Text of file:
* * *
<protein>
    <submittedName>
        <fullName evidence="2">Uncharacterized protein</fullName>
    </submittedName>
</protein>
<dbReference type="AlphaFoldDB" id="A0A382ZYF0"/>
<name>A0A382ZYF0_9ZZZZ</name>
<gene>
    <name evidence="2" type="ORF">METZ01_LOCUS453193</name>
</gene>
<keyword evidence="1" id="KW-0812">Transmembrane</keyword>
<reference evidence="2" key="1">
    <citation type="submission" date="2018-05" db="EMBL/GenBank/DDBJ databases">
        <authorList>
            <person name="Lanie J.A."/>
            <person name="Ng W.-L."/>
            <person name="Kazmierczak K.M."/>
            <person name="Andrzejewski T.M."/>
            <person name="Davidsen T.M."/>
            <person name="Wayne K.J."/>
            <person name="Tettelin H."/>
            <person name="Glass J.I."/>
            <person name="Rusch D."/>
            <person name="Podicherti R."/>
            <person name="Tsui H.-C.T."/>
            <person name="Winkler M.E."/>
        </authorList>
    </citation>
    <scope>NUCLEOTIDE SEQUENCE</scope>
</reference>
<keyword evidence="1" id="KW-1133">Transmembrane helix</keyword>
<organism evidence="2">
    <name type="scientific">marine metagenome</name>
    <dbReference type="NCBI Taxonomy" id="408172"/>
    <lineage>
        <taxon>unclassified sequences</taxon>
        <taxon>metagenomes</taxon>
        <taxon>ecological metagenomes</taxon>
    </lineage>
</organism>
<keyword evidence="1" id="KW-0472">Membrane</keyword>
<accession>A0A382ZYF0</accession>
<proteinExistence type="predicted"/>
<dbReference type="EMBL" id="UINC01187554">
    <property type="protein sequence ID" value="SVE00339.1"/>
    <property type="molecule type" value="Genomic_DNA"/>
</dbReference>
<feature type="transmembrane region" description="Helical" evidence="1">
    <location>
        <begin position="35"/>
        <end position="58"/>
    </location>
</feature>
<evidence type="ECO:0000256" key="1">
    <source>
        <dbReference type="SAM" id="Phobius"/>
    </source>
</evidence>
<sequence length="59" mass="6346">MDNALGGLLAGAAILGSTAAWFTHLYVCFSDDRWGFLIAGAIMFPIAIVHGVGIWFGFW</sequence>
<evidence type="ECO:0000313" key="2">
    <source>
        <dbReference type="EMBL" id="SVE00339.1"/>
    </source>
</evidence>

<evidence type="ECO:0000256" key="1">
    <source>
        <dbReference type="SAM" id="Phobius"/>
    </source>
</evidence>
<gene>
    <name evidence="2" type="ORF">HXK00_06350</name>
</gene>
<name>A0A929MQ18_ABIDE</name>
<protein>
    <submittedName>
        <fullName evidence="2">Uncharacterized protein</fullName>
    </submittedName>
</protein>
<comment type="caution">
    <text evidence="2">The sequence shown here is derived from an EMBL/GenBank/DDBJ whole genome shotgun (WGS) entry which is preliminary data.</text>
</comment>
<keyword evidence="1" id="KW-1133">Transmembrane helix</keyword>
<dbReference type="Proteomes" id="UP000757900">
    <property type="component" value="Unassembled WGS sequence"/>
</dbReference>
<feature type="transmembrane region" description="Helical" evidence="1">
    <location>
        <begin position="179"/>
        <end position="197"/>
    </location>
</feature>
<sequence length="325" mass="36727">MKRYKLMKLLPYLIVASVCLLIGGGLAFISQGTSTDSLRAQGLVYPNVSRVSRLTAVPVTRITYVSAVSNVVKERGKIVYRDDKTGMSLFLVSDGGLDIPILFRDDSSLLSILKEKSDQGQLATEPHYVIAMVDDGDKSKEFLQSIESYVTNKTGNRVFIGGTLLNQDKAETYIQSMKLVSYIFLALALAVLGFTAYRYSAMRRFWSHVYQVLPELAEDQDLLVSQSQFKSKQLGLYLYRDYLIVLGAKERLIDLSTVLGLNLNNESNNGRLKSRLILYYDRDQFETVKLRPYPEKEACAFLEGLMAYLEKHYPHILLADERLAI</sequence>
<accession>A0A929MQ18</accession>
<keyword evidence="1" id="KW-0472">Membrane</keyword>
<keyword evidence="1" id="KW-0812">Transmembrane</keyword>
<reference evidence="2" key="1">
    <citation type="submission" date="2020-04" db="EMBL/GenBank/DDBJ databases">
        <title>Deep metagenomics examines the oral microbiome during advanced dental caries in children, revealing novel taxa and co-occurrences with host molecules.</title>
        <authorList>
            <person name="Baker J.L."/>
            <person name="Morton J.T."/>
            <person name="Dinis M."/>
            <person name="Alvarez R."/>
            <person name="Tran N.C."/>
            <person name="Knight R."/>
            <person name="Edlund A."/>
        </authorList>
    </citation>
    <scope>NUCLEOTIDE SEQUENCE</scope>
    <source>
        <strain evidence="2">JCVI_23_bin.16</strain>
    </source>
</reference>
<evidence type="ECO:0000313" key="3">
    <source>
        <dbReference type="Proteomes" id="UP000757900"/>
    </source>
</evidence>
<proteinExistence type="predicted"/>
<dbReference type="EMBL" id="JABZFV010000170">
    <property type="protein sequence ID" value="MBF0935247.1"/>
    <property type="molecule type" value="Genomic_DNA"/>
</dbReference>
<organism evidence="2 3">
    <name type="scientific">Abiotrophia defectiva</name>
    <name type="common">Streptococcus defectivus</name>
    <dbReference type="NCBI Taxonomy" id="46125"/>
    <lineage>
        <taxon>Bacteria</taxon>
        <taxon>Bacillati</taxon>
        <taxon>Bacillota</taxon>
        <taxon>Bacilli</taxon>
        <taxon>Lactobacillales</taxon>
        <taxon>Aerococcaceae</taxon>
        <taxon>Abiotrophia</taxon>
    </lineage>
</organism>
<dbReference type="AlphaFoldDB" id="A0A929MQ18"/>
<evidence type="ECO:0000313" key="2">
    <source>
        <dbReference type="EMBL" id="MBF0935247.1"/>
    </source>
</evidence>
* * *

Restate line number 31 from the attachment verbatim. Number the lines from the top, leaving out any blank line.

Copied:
<keyword evidence="1" id="KW-1133">Transmembrane helix</keyword>